Written by John S. Drew
The Plot: Aunt May reflects on the past as both she and Peter prepare to move out of their home. While riding in a moving truck into the city, May and the mover Joe are witness to a battle between Spider-Man and Mysterio. Joe risks his life to help Spider-Man defeat the villain. When she questions why he helped, Joe helps May understand the importance of moving on and trusting Peter to become his own person.
Web of Continuity: According to the Continuity Guide, this story “expands on the events of the last page of Amazing Spider-Man #46.”
Review: Following the previous story, this one is an awkward fit. Aunt May must face the fact that Peter’s growing up, and accept his job as a crime photographer. Just a few pages earlier, Aunt May faced the fact that Peter’s growing up, and accepted his job as a crime photographer, and she did it all on her own without the help of a professional mover. Since May is apparently moving next door to stay with Anna Watson, there’s no compelling reason for her to be going into the city anyway; that’s where Peter is moving. Are we supposed to believe that Aunt May is going to be any help moving furniture? Judged on its own merits, this is an unobjectionable story about letting go of the past and accepting change, but someone should’ve realized that it doesn’t co-exist with “The Doctor’s Dilemma” very well.
Written by Ann Nocenti
The Plot: Peter Parker finds himself telling a series of lies to Aunt May, MJ, Gwen, and his professors. He tries to justify his lying as a necessary part of his role as Spider-Man, but finds himself lying to cover unrelated activities. While grocery shopping with Aunt May, Peter is forced to lie again in order to don his disguise and stop an armed robber. Later, while on a date, he spots Vulture and his gang robbing a bank. When the Vulture drops him from a great height, he flashes back to the first lie he caught his parents telling him. A passing sailboat rescues Spider-Man, who loses track of Vulture.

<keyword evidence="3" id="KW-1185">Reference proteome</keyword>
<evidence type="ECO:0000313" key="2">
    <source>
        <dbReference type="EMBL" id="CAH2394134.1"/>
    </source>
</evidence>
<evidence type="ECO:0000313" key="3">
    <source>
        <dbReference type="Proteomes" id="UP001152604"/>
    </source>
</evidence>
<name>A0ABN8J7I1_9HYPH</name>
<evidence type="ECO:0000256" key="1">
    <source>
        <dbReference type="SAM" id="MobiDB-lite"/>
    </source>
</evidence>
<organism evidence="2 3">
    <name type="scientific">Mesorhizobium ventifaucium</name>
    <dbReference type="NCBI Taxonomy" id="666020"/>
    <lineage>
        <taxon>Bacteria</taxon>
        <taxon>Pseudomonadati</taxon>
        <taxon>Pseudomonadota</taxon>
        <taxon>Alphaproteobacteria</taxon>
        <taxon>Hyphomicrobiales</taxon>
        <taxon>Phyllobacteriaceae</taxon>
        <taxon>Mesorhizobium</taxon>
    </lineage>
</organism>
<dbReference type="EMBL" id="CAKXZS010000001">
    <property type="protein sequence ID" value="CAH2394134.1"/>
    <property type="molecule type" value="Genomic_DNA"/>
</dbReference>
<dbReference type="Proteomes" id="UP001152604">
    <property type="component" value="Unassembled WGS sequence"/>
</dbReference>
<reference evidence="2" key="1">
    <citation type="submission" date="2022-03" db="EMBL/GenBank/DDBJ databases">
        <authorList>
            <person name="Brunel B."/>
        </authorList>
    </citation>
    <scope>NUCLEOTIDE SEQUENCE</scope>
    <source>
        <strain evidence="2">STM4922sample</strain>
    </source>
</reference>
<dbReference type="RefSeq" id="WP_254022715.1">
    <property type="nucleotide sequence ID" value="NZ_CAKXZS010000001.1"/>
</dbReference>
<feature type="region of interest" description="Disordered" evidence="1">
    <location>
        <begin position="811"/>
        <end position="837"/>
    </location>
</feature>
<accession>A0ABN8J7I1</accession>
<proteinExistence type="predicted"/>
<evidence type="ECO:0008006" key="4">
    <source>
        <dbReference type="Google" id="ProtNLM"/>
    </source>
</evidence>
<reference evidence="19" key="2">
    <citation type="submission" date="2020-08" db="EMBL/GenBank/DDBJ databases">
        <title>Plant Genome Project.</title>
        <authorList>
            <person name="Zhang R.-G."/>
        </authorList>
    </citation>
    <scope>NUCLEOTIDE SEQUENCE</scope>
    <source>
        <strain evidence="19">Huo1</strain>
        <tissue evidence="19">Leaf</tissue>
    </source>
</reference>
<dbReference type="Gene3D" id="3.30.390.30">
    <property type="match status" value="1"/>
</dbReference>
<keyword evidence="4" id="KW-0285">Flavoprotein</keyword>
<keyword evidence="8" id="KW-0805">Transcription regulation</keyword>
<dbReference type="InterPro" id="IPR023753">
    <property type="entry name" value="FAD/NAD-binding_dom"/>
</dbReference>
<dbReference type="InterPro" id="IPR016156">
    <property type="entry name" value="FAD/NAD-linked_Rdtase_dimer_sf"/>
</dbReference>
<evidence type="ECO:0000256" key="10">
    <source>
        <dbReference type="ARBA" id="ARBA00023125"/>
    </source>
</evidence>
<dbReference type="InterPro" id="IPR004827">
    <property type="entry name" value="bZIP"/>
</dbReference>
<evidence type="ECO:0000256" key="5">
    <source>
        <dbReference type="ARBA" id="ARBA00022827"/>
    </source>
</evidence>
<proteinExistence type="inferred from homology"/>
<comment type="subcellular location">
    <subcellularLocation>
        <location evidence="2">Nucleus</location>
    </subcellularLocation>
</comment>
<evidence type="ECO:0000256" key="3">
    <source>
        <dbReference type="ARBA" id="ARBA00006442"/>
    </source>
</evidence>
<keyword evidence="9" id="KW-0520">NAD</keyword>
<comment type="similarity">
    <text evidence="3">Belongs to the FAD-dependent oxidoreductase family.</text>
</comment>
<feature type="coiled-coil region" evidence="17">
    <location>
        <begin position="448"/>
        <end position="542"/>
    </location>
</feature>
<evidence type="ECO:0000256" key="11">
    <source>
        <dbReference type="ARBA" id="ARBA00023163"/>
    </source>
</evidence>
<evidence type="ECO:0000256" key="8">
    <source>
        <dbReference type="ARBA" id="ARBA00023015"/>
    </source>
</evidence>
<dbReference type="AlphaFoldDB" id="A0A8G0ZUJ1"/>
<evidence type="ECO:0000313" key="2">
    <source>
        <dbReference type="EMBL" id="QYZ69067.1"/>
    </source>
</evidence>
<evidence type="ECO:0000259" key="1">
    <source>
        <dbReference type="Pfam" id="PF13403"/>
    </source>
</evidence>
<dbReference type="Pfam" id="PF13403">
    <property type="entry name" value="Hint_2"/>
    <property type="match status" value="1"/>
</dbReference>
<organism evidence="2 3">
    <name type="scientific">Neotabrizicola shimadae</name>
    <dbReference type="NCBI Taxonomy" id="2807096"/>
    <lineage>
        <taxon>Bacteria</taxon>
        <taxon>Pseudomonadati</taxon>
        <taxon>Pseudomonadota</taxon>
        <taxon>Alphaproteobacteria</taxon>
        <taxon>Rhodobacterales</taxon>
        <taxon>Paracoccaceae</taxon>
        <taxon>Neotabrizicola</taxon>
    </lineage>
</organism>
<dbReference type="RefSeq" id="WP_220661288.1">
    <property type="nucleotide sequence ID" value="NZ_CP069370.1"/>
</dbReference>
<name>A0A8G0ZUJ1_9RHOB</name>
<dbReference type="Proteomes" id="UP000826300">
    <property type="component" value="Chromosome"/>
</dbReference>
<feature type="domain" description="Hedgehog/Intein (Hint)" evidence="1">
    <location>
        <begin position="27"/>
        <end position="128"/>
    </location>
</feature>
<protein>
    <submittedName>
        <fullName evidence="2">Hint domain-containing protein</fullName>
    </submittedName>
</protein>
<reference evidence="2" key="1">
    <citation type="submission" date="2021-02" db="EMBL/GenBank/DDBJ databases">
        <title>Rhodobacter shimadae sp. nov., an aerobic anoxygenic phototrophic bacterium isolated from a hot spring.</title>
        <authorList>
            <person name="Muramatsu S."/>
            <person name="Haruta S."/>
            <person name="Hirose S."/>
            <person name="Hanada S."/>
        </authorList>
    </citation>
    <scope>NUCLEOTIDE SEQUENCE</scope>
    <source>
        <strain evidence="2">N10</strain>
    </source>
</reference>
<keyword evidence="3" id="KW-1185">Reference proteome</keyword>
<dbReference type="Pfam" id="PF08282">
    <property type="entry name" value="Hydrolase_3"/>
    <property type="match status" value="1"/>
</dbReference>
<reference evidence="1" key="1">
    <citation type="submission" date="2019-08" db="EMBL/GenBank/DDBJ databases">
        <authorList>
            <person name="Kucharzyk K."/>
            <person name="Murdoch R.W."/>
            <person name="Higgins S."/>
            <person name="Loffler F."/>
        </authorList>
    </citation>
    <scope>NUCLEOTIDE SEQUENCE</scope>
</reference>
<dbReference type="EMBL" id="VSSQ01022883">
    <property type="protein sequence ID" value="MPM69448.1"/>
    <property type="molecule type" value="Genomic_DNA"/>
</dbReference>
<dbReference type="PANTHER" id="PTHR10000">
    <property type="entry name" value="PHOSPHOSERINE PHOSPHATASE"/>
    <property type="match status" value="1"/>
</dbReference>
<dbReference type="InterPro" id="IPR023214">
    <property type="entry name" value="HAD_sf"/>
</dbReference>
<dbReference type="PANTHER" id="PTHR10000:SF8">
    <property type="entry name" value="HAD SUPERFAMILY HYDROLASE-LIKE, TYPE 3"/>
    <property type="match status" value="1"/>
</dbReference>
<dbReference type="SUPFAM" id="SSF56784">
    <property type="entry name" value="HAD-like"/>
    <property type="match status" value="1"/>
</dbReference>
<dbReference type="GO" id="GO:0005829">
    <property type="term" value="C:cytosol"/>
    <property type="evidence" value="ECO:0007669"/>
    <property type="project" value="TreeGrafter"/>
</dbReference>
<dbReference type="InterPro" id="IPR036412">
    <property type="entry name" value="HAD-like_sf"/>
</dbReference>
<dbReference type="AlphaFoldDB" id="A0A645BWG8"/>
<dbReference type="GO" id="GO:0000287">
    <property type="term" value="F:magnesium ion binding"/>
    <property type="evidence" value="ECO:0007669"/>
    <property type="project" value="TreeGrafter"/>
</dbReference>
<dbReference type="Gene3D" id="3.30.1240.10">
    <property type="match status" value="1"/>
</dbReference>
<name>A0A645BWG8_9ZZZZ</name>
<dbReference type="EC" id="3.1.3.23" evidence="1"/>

The Subplots: Peter double-books dates with MJ and Gwen. He covers his absences during the dates by telling more lies.
Web of Continuity:
· The story is set shortly after Amazing Spider-Man annual #5, the issue that revealed Richard and Mary Parker’s double-life as spies.
· Peter’s age is specifically given as six-years-old when his parents die, which coincides with most of the comic stories, although I believe some writers have claimed that Peter was as young as two when he came to live with Ben and May.
· The Vulture has a gang that consists of three other men who are wearing versions of his costume. Presumably, there’s no connection with this group and the Vultrions from the ‘80s.
Review: “The little fibs are like annoying black moths, fluttering at the edges of his consciousness; shadows that flit about and dog his heels, they haunt him when he least expects it. The big ones are like rocks tied to his feet, that he has to drag with him wherever he goes.”
It’s hard for me to read a story by Nocenti and not just geek out when she hits the mark so perfectly. Everyone knows that Peter has a guilt complex. Everyone knows that he has to lie in order to maintain his identity as Spider-Man. But how many people connected these concepts and actually made you feel for Peter’s predicament? What is it like for someone with such a highly developed moral code to live half of his life as a lie? Nocenti touched on this idea briefly in a Web of Spider-Man back-up, but now she takes advantage of the prose format to fully explore the concept.
Aside from creating a pretty heartbreaking characterization of Peter, she also writes a fantastic rendition of Mary Jane -- the boy-crazy girl who’s a little too accepting of Peter’s lies and occasionally knows just the right thing to say to assuage his guilt. Tying his pattern of lying to his parents’ career as double-agents is another brilliant move (as is setting the story right after he discovers their past, instead of generically during his college days). Was Peter destined to be a liar? How can he avoid this question after learning the truth about his parents? Intriguing questions, and Nocenti’s frank exploration of the answers becomes a fascinating character study. If I have any quibbles at all, it would be the scheduling of this story right after “Moving Day,” since that story also had Aunt May face-to-face with Spider-Man through a forced set of coincidences.